14. 14. From Mobile App to Apps As A Service • First generation: ‘information appliance’ model. • Using software, you transformed your phone into a mostly mono-purpose device just like it said on the tin. Now it’s a phone. Now it’s a calculator. Now it’s a messaging tool. • The second generation: the ‘home screen’ era • The prevailing wisdom was that you had to cram everything your service offered into mobile, using a form of design-driven gavage to stuff your app until it was positively groaning with tabs and gutters and drawers. • Thrid Generation : The Age Of Apps As Service Layers • They aren’t for ‘idle browsing’, they’re purpose built and informed by contextual signals like hardware sensors, location, history of use and predictive computation. • These ‘invisible apps’ are less about the way they look or how many features they cram in and more about maximizing their usefulness to you without monopolizing your attention. Source: TechCrunch Copyright © William El Kaim 2016 14
  15. 15. The Age Of Apps As Service Layers Source: GLASSEFFECTCopyright © William El Kaim 2016 15
  16. 16. The Age Of Apps As Service Layers Source: GLASSEFFECTCopyright © William El Kaim 2016 16
  17. 17. The Age Of Apps As Service Layers Hailo New Google Now Card • Hailo has teamed up with Google to introduce a Now card that will help make the commute a little bit easier for its customers. • Instead of poking around in apps and web pages to find what you need, Now cards in the Google app can give you the right information at exactly the right time. • For people who have opted in to Google Now and have downloaded the Hailo app, the Hailo Now card will send an alert to anyone who has booked a journey from outer London zones in to Central London between 7-10am in the morning an offer of a cab home if the passenger is still in the same London location after 5pm. https://blog.hailoapp.com/2015/02/02/hailo-google-now/ Copyright © William El Kaim 2016 17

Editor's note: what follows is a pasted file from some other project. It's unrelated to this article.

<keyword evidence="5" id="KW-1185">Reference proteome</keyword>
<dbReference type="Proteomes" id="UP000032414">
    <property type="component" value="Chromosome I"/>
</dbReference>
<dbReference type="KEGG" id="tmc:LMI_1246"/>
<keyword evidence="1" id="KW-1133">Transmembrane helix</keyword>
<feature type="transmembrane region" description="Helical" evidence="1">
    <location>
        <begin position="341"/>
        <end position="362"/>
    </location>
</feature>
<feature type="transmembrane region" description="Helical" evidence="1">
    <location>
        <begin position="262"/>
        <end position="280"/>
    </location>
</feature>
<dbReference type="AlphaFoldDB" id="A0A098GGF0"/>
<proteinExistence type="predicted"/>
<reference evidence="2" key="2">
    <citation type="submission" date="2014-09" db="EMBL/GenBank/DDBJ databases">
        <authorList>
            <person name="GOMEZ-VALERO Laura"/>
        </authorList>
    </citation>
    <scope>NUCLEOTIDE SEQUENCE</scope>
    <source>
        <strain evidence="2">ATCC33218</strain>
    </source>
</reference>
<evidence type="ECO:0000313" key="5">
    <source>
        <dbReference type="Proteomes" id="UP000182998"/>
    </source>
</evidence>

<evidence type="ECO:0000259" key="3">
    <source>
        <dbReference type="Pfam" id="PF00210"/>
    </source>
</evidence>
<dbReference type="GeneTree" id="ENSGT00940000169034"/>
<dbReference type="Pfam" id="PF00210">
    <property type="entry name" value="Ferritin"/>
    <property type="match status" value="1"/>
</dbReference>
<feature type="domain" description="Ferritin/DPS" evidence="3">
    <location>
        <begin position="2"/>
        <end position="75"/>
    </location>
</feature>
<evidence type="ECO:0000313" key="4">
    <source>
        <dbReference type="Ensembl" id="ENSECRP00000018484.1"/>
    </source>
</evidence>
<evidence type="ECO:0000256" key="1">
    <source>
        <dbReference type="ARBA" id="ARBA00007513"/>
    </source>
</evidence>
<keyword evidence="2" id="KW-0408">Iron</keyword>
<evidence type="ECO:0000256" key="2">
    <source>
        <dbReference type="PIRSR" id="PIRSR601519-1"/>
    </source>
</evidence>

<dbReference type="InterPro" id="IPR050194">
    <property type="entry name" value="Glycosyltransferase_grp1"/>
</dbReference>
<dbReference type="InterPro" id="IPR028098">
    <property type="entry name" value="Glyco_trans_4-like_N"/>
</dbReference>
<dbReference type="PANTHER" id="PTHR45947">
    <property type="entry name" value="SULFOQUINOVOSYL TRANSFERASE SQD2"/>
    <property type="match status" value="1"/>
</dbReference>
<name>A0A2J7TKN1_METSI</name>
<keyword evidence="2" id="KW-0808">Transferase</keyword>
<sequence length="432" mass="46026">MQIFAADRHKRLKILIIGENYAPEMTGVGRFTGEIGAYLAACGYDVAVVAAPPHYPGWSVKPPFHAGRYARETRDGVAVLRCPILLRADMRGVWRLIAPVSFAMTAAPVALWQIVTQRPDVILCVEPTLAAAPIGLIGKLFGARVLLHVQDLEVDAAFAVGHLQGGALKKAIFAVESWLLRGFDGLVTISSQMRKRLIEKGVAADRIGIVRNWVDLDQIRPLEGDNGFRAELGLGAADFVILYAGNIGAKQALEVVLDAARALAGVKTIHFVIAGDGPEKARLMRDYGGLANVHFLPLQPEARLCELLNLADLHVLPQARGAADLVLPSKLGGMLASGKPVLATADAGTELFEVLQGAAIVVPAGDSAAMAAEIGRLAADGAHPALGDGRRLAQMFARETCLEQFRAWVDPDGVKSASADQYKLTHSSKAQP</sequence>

18. 18. The Age Of Apps As Service Layers “Intelligent Email” http://www.slidemailapp.com/Copyright © William El Kaim 2016 18
  19. 19. The Age Of Apps As Service Layers Calendar42: Mobility Attached to Agenda http://site.calendar42.com/Copyright © William El Kaim 2016 19
  20. 20. The Age Of Apps As Service Layers From AdWords to AppWords • New technology that lets mobile apps reach outside of their respective walled gardens so that users can search and navigate between specific places within them. • Israel’s Deeplink.me launched AppWords, a mobile search and ad platform that uses keywords to trigger relevant content between one app and another. • Installed Apps will bid for displaying the ads and link to them. • Several Taxi Apps can bid for an ad on an Itinerary http://deeplink.me/appwordsCopyright © William El Kaim 2016 20